Verse > Anthologies > Edmund Clarence Stedman, ed. > An American Anthology, 1787–1900
Edmund Clarence Stedman, ed. (1833–1908).  An American Anthology, 1787–1900.  1900.
1131. Uncle Gabe’s White Folks
By Thomas Nelson Page
SARVENT, Marster! Yes, sah, dat ’s me—
  Ole Unc’ Gabe ’s my name;
I thankee, Marster, I ’m ’bout, yo’ see.
  “An’ de ole ’ooman?” She ’s much de same,
Po’ly an’ ’plainin’, thank de Lord!        5
But de Marster ’s gwine ter come back from ’broad.
“Fine ole place?” Yes, sah, ’t is so;
  An’ mighty fine people my white folks war—
But you ought ter ’a’ seen it years ago,
  When de Marster an’ de Mistis lived up dyah;        10
When de niggers’d stan’ all roun’ de do’,
Like grains o’ corn on de cornhouse flo’.
“Live mons’ ous high?” Yes, Marster, yes;
  Cut ’n’ onroyal ’n’ gordly dash;
Eat an’ drink till you could n’ res’.        15
  My folks war ’n’ none o’ yo’ po’-white-trash;
No, sah, dey was ob high degree—
Dis heah nigger am quality!
“Tell you ’bout ’em?” You mus’ ’a’ hearn
  ’Bout my ole white folks, sho’!        20
I tell you, suh, dey was gre’t an’ stern;
D’ did n’ have nuttin’ at all to learn;
  D’ knowed all dar was to know;
Gol’ ober de’ head an’ onder dey feet;
An’ silber! dey sowed ’t like folks sows wheat.        25
“Use ter be rich?” Dat war n’ de wud!
  Jes’ wallowed an’ roll’ in wealf.
Why, none o’ my white folks ever stir’d
  Ter lif’ a han’ for d’self;
De niggers use ter be stan’in’ roun’        30
Jes’ d’ same ez leaves when dey fus’ fall down;
De stable-stalls up heah at home
Looked like teef in a fine-toof comb;
De cattle was p’digious—mus’ tell de fac’!
An’ de hogs mecked de hillsides look like black;        35
An’ de flocks ob sheep was so gre’t an’ white
Dey ’peared like clouds on a moonshine night.
An’ when my ole Mistis use’ ter walk—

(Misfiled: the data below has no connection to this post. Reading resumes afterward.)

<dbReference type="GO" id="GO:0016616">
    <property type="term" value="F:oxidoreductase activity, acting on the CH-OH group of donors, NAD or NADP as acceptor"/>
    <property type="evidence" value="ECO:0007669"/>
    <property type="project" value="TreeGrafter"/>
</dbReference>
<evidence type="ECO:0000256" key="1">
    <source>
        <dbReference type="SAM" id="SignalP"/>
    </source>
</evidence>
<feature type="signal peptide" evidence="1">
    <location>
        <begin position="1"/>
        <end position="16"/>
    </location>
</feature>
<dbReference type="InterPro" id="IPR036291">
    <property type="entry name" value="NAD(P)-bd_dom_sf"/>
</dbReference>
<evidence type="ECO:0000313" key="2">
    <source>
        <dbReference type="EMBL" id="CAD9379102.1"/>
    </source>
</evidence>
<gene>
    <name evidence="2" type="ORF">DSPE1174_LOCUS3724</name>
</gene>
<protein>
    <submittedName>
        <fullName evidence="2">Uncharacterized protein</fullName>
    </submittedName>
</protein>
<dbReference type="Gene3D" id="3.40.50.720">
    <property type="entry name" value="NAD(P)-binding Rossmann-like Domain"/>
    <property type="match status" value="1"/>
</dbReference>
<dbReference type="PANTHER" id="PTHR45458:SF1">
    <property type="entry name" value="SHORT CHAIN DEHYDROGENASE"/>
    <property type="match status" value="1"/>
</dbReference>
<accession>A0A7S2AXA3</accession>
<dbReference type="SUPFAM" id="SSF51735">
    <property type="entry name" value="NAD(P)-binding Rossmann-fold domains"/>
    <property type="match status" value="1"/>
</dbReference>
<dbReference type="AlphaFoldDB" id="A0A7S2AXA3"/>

Jes’ ter her kerridge (dat was fur
  Ez ever she walked)—I tell you, sir,        40
You could almos’ heah her silk dress talk;
Hit use’ ter soun’ like de mornin’ breeze,
When it wakes an’ rustles de Gre’t House trees.
An’ de Marster’s face!—de Marster’s face,
  Whenever de Marster got right pleased—        45
Well, I ’clar’ ter Gord, ’t would shine wid grace
  De same ez his countenance had been greased.
De cellar, too, had de bes’ ob wine,
An’ brandy, an’ sperrits dat yo’ could fine;
An’ ev’ything in dyah was stored,        50
’Skusin’ de glory of de Lord!
“Warn’ dyah a son?” Yes, sah, you knows
  He ’s de young Marster now;
But we heah dat dey tooken he very clo’es
  Ter pay what ole Marster owe;        55
He ’s done been gone ten year, I s’pose.
But he ’s comin’ back some day, of co’se;
An’ my ole ’ooman is aluz pyard,
  An’ meckin’ de Blue-Room baid,
An’ ev’y day dem sheets is ayard,        60
  An’ will be till she ’s daid;
An’ de styars she ’ll scour,
  An’ dat room she ’ll ten’,
  Ev’y blessed day dat de Lord do sen’!
What say, Marster? Yo’ say, you knows?—        65
  He ’s young an’ slender-like an’ fyah;
Better-lookin’ ’n you, of co’se!
Hi! you ’s he? ’Fo Gord, ’t is him!
  ’T is de very voice an’ eyes an’ hyah,
An’ mouf an’ smile, on’y yo’ ain’ so slim—        70
I wonder whah—whah ’s de ole ’ooman?
Now let my soul
  Depart in peace,
For I behol’
Dy glory, Lord!—I knowed you, chile—        75
  I knowed you soon ’s I see’d your face!
Whar has you been dis blessed while?
  Done come back an’ buy de place?
  Oh, bless de Lord for all his grace!
De ravins shell hunger, an’ shell not lack,        80
De Marster, de young Marster’s done come back!


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